United States District Court, W.D. Louisiana, Shreveport Division
REPORT AND RECOMMENDATION
L. Hornsby, U.S. Magistrate Judge
Townsend (“Plaintiff”) is an inmate housed at the
David Wade Correctional Center (“DWCC”).
Plaintiff alleges that he was forced to apply for a Pell
Grant and participate in a class. He named as defendants
three DWCC officials and the class instructor who was
employed by an area college. Before the court is a
Motion to Dismiss (Doc. 13) filed by the
DWCC officials. For the reasons that follow, it is
recommended that the motion be granted and that the court
sua sponte dismiss the claims against the college
12(b)(6); Section 1915
movants ask the court to dismiss the claims against them
pursuant to Fed. R. Civ. Pro. 12(b)(6) for failure to state a
claim on which relief may be granted. In assessing a motion
to dismiss, the court must accept as true all well-pleaded
facts in the complaint and view those facts in the light most
favorable to the plaintiff. In re Katrina Canal Breaches
Litigation, 495 F.3d 191, 205 (5th Cir. 2007). Those
facts must state a claim that rises above the speculative
level and is plausible on its face. Bell Atlantic Corp.
v. Twombly, 127 S.Ct. 1955, 1964-65 (2007); Amacker
v. Renaissance Asset Mgmt., LLC, 657 F.3d 252, 254 (5th
Cir. 2011). A complaint is not sufficient if it offers only
“labels and conclusions, ” or “a formulaic
recitation of the elements of a cause of action.”
Ashcroft v. Iqbal, 129 S.Ct. 1937, 1949 (2009)
(quoting Twombly, 127 S.Ct. at 1965).
is proceeding as a pauper, which gives the court an
additional basis to review his complaint. Under 28 U.S.C.
§ 1915(e)(2)(B)(i) & (ii), the district court shall
dismiss an IFP complaint at any time if it determines that
the complaint is frivolous or malicious or fails to state a
claim upon which relief may be granted. A complaint is
frivolous if it lacks an arguable basis in law or fact. It
lacks an arguable basis in law if it is based on an
indisputably meritless legal theory, such as if the complaint
alleges the violation of a legal interest which clearly does
not exist. The complaint lacks an arguable basis in fact if,
after providing the plaintiff the opportunity to present
additional facts when necessary, the facts alleged are
clearly baseless. Rogers v. Boatright, 709 F.3rd
403, 407 (5th Cir. 2013).
alleged in his complaint that he was put on callout in
November 2018 for a Wiley College program, without his
knowledge, and was told to fill out paperwork to see if he
was eligible for a Pell Grant. A few weeks later, he was
again put on callout and was “being made to take the
class by DWCC.” Plaintiff alleged that he spoke to the
facilitator, Tracy Andrus, and told him that he did not want
to take the class at that time. Andrus allegedly responded
that he understood, that Plaintiff did not have to take the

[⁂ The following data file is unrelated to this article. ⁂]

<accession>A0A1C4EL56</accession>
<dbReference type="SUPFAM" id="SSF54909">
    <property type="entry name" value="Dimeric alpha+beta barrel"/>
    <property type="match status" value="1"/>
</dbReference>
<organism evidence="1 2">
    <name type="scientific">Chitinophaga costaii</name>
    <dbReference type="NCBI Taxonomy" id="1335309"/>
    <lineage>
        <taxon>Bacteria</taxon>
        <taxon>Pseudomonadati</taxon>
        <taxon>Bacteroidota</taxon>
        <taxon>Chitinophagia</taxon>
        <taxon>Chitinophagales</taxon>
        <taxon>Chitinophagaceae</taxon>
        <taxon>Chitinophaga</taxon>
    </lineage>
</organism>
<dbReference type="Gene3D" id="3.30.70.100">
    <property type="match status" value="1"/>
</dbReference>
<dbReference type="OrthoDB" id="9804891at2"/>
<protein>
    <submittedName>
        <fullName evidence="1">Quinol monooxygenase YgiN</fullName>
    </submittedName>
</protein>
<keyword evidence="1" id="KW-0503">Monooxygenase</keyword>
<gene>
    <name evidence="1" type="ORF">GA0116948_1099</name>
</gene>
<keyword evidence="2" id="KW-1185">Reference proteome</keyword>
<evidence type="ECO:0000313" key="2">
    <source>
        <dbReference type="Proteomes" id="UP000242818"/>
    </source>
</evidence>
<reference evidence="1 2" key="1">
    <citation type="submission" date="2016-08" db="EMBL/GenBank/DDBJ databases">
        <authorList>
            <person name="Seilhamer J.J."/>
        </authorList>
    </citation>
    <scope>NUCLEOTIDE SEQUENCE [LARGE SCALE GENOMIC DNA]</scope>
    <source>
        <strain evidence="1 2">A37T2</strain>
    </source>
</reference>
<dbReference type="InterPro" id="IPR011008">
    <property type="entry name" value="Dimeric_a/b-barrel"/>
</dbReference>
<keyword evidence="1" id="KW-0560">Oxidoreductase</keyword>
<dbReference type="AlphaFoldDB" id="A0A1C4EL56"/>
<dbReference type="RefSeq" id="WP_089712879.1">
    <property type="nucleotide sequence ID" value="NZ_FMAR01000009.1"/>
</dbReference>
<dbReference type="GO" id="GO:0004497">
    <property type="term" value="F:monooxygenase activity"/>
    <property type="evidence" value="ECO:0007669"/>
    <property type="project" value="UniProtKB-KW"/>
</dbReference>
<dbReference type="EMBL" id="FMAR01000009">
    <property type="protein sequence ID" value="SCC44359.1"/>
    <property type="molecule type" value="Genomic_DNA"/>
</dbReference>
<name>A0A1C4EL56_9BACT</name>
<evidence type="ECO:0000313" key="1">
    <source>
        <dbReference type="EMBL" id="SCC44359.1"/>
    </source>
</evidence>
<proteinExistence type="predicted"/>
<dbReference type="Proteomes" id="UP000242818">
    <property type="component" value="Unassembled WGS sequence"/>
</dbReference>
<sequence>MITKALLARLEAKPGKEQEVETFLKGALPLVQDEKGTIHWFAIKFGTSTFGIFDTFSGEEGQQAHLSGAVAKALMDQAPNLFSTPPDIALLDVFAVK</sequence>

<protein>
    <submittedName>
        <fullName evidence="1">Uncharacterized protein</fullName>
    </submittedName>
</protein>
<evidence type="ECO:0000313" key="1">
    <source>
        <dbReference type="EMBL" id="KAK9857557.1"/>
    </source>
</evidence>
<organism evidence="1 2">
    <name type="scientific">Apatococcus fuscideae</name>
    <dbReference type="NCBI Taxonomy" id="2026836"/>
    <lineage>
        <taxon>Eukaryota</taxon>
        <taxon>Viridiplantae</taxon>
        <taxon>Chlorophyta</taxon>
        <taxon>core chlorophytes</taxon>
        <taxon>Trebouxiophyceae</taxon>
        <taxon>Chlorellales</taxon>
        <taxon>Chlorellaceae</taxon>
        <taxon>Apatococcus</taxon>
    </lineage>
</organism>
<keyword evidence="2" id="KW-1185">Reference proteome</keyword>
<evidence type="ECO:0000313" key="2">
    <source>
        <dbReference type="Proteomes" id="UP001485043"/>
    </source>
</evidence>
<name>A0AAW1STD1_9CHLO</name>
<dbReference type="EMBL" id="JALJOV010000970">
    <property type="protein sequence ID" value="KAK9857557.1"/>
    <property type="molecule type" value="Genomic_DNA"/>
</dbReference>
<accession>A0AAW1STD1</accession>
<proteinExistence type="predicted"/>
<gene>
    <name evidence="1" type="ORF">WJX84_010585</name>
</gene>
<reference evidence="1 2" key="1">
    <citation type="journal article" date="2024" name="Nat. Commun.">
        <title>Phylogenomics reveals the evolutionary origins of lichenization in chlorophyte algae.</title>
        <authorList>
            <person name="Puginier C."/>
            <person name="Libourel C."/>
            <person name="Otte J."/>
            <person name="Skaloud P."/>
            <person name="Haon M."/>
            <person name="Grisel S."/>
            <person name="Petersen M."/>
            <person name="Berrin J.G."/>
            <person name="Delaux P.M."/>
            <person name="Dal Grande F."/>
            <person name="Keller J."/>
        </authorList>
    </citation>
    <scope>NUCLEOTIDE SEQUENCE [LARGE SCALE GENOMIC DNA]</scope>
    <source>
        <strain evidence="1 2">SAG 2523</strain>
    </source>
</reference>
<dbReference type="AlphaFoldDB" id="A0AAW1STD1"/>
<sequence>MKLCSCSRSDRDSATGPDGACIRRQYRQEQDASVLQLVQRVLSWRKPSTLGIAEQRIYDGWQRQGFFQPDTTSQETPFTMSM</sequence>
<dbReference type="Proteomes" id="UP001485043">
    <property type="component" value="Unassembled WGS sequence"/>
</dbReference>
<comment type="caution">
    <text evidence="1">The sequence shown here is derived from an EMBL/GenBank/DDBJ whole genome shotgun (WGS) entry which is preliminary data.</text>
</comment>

class, and that Plaintiff would be dropped from the class
before it began.
alleged that DWCC nonetheless “kept putting me on
mandatory callout with the threat of locking me up if I
didn't show up.” Plaintiff alleged that he attended
the class but did not complete any work because Mr. Andrus
told him that he had been dropped from the course. Plaintiff
alleged that it seemed to him as if DWCC was conspiring to
commit some form of fraud or malfeasance. His complaint
demanded that DWCC or Wiley College return any grant money to
the federal student aid department, pay him for the cost of
this suit, and not retaliate against him.
listed as defendants DWCC Warden Jerry Goodwin, Assistant
Warden Kayla Sherman, and Tammie Wynn. But the factual
allegations in Plaintiff's complaint did not mention any
of those officials or any other particular DWCC official.
Those three defendants filed a motion to dismiss.
responded to the motion to dismiss with an amended complaint
(Doc. 19) that consisted of documents that allegedly support
the original allegations. Those documents include purported
affidavits from two fellow prisoners, but neither is executed
by a notary. The written statements say that the inmates
heard Mr. Andrus tell Plaintiff that he did not have to take
the class and that he would be dropped from it before work
began. Another document is a Student Aid Report
Acknowledgment from the Department of Education to Plaintiff.
The letter states that, based on an application, it appeared
Plaintiff may be eligible for a Pell Grant of up to $5, 920.
Another letter from the Department to Plaintiff states that
it is unable to cancel his application for student aid, but
he should inform the financial aid office at the school he
planned to attend if he will not enroll and apply for federal
student aid. The financial aid office would be responsible
for cancelling any aid the school awarded.
amended complaint also included a letter that Plaintiff wrote
to Mr. Andrus and Wiley College. The letter recounts
Plaintiff's assertion that, before class started, he told
Mr. Andrus that he wanted to be dropped from the class, and
Mr. Andrus agreed to do so. DWCC nonetheless kept Plaintiff
on the callout for the class, with the threat of a write-up
if he did not attend. Plaintiff described how he had written
to the Department of Education “to stop my Pell Grant
money because I wasn't ...